My work as a therapist is informed by current scientific research, especially neuroscience.
Researchers have done a wonderful job helping us understand how and why we think, feel and behave. So, I place a lot of importance on helping clients learn as much about this as possible.
The first stage of a relationship is called the “honeymoon stage.” Things are blissful and it’s hard to be apart for any length of time. The person and relationship are idealized, the sex is great and being together is most important. Couples move in together, get married, and make commitments during the honeymoon stage.
It’s only after the “honeymoon stage” where couples begin to experience problems. Couples begin to get more easily irritated, sexual intimacy diminishes, conflicts occur and reoccur with no resolution. It’s this stage where couples seek therapy knowing they need help to deal with problems.
For myself, it’s been important to find a way to simplify the complex role the brain plays in our thoughts, feelings and behavior. The most simple way I begin to explain the impact of the brain is the story of Pandora’s box.
We’ve all heard the saying, “don’t open Pandora’s box!” But what does it really mean? Myths like Pandora’s box are ancient stories which have multiple levels of meaning. The most obvious meaning is there are things we shouldn’t really talk about. Couples often decide to ignore some problems because they seem to create more distress. In this way, they follow what appears to be a message of the myth of Pandora.
In this myth, Pandora is told not to open the box, but her curiosity gets the best of her. She opens the box and all the negative aspects of the world, like illness, death, suffering, evil flies out of the box entering the common experience of human beings.In this version of myth, the only thing Pandora does not release from the box is “hope.” So, in the face of all this devastation, humans can hold onto hope.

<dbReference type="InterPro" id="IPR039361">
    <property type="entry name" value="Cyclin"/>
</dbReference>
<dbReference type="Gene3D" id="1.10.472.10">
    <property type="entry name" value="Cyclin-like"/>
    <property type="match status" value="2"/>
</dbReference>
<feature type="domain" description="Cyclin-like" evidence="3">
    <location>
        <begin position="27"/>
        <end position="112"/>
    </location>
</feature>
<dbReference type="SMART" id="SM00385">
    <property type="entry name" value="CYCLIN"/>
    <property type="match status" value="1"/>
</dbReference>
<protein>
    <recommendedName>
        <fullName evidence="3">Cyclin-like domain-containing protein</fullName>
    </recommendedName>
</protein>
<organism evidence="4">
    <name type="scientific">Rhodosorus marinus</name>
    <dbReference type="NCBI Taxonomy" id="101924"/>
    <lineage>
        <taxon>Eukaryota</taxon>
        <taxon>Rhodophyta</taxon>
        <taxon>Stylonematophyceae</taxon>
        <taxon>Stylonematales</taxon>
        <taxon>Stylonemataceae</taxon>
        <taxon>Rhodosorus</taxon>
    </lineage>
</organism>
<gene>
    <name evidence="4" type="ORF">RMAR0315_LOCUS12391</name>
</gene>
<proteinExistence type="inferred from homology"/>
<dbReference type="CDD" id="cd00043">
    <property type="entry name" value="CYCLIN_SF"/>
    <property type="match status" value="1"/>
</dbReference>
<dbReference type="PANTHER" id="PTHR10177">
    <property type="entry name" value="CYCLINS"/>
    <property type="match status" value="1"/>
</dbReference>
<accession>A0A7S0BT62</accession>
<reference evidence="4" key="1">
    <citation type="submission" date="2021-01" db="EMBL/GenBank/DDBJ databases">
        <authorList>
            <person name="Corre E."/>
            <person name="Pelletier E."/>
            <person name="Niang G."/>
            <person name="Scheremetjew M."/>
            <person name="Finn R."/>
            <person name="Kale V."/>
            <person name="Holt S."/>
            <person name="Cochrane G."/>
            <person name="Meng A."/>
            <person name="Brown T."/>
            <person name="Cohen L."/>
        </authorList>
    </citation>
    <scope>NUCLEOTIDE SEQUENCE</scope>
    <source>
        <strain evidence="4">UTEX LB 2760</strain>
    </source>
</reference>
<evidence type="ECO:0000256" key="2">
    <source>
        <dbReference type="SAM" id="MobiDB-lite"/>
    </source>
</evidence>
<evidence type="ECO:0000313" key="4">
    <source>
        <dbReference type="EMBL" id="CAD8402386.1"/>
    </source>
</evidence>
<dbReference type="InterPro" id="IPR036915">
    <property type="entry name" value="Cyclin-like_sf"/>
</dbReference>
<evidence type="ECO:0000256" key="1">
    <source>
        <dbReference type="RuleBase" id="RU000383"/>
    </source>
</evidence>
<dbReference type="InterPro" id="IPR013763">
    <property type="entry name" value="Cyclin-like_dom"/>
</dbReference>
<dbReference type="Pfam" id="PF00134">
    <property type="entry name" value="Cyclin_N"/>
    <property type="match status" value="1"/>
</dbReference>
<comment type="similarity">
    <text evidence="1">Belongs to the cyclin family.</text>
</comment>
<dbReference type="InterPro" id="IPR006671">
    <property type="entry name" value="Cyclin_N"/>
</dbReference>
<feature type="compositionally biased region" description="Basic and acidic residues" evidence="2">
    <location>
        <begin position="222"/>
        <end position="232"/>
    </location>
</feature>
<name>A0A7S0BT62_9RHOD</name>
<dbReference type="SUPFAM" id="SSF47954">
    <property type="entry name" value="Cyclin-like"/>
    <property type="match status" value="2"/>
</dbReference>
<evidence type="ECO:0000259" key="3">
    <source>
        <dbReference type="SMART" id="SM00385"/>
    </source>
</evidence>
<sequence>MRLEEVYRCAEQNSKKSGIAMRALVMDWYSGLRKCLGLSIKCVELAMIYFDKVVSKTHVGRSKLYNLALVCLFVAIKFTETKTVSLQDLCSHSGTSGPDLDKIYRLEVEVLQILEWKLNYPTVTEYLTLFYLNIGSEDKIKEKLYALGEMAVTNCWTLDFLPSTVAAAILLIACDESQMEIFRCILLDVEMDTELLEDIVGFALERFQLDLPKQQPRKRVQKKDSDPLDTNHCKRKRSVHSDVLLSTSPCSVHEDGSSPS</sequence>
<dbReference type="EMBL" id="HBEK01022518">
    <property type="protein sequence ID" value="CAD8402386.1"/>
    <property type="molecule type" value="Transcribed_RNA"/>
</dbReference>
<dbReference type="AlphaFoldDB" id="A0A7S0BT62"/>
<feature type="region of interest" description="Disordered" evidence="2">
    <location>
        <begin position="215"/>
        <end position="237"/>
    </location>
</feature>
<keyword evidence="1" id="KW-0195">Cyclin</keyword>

Search for images of Pandora opening the box on the internet. The range and quality of the images are fascinating.
When viewing images of Pandora opening the box, we have two versions. One version shows images of death, disease, war, all the negative and evil aspects of life. In this version, it’s said Pandora closed the box in time to contain “hope” a necessary quality to deal with life’s adversity.
One has the sense Pandora becomes aware she may have done something wrong. All the forces of evil are flowing into the world of humans and will wreck havoc on their lives.
There is another version of this myth which I think is more reflective of our humanity and remarkably more consistent with contemporary neuroscience teaches us about the role of the brain in our lives.
This version of the myth suggests to us the message “don’t open Pandora’s box” is a paradox. The myth tellers understood Pandora would not be able to keep the lid of the box closed, just like humans could not avoid the misery and suffering caused by illness, disease, conflict, etc.
So, in opening the box, Pandora is simply reflecting the vulnerability of being human. We all have to face the challenges life brings us, no matter how devastating.